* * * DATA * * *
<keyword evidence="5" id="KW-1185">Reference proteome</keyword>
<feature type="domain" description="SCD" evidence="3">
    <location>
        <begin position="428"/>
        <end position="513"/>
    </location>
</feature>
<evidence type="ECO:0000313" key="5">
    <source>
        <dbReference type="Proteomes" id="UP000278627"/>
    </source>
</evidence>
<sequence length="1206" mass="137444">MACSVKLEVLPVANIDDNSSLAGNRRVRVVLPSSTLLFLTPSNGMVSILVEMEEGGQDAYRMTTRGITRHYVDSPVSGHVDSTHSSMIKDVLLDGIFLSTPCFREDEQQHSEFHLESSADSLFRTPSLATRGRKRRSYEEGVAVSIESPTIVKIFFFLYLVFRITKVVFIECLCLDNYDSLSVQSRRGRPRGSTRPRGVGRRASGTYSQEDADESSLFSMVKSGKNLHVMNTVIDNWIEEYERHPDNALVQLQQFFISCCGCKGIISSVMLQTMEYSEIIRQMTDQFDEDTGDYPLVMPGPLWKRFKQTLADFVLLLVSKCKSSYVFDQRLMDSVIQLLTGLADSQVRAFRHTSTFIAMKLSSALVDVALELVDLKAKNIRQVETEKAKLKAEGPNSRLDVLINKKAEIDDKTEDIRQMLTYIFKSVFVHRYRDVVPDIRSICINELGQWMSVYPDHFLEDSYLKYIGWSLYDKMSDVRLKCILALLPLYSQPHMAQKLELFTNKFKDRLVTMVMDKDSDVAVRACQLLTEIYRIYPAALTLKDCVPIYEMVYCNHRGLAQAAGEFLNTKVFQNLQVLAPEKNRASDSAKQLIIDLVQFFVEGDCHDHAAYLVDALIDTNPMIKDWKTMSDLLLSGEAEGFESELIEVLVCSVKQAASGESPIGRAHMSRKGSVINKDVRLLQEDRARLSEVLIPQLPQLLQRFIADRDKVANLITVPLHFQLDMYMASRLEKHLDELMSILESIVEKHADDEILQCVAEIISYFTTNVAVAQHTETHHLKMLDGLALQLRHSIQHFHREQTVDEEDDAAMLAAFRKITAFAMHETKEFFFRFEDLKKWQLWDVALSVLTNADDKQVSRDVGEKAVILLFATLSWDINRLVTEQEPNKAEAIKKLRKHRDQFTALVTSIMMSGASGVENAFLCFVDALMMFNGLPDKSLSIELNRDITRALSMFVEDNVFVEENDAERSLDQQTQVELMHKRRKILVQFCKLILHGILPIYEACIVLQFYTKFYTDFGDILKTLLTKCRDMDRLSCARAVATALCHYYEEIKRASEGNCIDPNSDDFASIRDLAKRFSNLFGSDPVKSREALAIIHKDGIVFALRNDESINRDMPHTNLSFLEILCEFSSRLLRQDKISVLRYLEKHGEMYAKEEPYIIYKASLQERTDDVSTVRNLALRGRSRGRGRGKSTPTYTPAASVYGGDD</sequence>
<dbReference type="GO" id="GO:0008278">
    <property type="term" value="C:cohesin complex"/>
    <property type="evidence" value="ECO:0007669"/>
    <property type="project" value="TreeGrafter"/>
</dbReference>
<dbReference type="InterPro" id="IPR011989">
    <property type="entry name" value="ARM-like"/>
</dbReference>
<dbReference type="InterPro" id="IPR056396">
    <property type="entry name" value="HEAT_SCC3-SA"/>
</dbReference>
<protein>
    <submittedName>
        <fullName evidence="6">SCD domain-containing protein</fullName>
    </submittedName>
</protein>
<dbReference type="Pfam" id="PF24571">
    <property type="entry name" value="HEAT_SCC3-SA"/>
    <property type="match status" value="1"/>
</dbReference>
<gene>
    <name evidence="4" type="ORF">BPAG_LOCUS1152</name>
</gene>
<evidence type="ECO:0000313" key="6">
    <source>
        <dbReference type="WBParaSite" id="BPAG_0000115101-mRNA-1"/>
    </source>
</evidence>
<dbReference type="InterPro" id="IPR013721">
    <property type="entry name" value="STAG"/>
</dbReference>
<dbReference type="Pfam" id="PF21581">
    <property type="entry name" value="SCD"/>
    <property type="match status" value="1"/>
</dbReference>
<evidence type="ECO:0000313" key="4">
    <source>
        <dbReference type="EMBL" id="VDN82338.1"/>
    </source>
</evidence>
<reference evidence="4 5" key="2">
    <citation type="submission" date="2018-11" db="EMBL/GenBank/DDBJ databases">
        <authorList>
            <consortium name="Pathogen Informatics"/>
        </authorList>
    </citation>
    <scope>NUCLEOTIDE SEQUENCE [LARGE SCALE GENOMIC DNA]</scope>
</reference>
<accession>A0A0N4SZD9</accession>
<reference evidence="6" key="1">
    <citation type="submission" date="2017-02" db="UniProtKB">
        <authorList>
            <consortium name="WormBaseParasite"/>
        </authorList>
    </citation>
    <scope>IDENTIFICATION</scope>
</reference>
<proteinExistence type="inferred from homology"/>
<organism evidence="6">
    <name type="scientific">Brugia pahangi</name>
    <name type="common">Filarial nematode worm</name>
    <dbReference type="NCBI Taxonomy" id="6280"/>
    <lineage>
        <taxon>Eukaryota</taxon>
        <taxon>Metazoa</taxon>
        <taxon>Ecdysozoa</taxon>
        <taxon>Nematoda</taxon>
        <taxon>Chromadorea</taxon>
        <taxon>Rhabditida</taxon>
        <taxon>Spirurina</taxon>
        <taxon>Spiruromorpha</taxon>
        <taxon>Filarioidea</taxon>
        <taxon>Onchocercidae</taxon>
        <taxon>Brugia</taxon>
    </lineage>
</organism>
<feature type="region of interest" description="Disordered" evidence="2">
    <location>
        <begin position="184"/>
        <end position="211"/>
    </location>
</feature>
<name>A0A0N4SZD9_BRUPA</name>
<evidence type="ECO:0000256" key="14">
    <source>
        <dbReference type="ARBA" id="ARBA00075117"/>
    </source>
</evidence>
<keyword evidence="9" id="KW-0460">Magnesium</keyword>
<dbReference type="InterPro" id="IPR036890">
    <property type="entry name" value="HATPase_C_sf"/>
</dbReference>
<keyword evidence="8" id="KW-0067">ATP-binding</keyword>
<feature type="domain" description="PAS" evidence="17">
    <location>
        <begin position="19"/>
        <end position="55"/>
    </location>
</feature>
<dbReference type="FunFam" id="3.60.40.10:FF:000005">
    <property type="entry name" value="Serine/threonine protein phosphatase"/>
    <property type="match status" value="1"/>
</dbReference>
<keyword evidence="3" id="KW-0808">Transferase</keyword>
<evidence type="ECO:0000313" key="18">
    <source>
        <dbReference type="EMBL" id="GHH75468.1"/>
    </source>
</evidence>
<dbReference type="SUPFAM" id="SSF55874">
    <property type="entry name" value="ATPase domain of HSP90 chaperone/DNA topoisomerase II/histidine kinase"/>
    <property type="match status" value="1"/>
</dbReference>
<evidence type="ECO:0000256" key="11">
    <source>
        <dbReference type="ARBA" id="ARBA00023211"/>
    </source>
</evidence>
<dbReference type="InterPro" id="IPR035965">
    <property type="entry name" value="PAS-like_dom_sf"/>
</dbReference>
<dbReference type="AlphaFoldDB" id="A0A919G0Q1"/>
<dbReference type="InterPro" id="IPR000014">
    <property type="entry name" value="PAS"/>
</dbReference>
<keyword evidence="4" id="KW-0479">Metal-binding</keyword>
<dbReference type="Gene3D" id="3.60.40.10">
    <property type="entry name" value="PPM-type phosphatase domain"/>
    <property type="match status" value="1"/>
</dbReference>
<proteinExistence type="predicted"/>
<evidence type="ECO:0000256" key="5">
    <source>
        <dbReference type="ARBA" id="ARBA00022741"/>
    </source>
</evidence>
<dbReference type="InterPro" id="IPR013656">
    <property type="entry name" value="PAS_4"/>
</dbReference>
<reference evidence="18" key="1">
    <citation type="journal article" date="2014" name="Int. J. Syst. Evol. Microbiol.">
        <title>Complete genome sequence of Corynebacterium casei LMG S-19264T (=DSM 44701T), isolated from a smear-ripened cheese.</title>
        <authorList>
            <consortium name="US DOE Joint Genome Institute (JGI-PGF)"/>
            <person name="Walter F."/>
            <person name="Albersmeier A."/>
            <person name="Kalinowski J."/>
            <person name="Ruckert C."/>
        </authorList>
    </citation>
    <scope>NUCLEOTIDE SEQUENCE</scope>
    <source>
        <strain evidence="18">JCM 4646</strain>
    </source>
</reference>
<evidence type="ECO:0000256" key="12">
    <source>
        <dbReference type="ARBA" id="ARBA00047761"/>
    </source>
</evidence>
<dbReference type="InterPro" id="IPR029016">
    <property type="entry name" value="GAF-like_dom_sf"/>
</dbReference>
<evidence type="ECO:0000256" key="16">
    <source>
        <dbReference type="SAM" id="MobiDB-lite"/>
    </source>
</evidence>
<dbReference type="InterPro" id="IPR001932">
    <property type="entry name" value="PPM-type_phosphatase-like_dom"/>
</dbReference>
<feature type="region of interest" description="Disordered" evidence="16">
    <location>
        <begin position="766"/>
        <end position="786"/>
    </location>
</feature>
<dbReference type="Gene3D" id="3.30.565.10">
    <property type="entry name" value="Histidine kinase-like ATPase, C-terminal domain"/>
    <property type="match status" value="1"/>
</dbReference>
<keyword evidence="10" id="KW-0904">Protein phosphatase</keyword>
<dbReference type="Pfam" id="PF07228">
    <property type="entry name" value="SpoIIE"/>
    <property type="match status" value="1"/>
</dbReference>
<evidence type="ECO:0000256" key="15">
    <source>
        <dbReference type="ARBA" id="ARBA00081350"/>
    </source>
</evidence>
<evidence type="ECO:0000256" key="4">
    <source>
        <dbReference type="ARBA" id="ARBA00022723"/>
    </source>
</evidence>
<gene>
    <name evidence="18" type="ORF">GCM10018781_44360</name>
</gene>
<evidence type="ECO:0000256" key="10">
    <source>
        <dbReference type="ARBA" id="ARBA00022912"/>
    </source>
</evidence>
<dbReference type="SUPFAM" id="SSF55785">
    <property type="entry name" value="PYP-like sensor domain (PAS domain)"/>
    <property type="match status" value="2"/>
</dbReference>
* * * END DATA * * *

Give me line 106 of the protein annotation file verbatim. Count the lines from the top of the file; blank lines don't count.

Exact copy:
<keyword evidence="8" id="KW-0067">ATP-binding</keyword>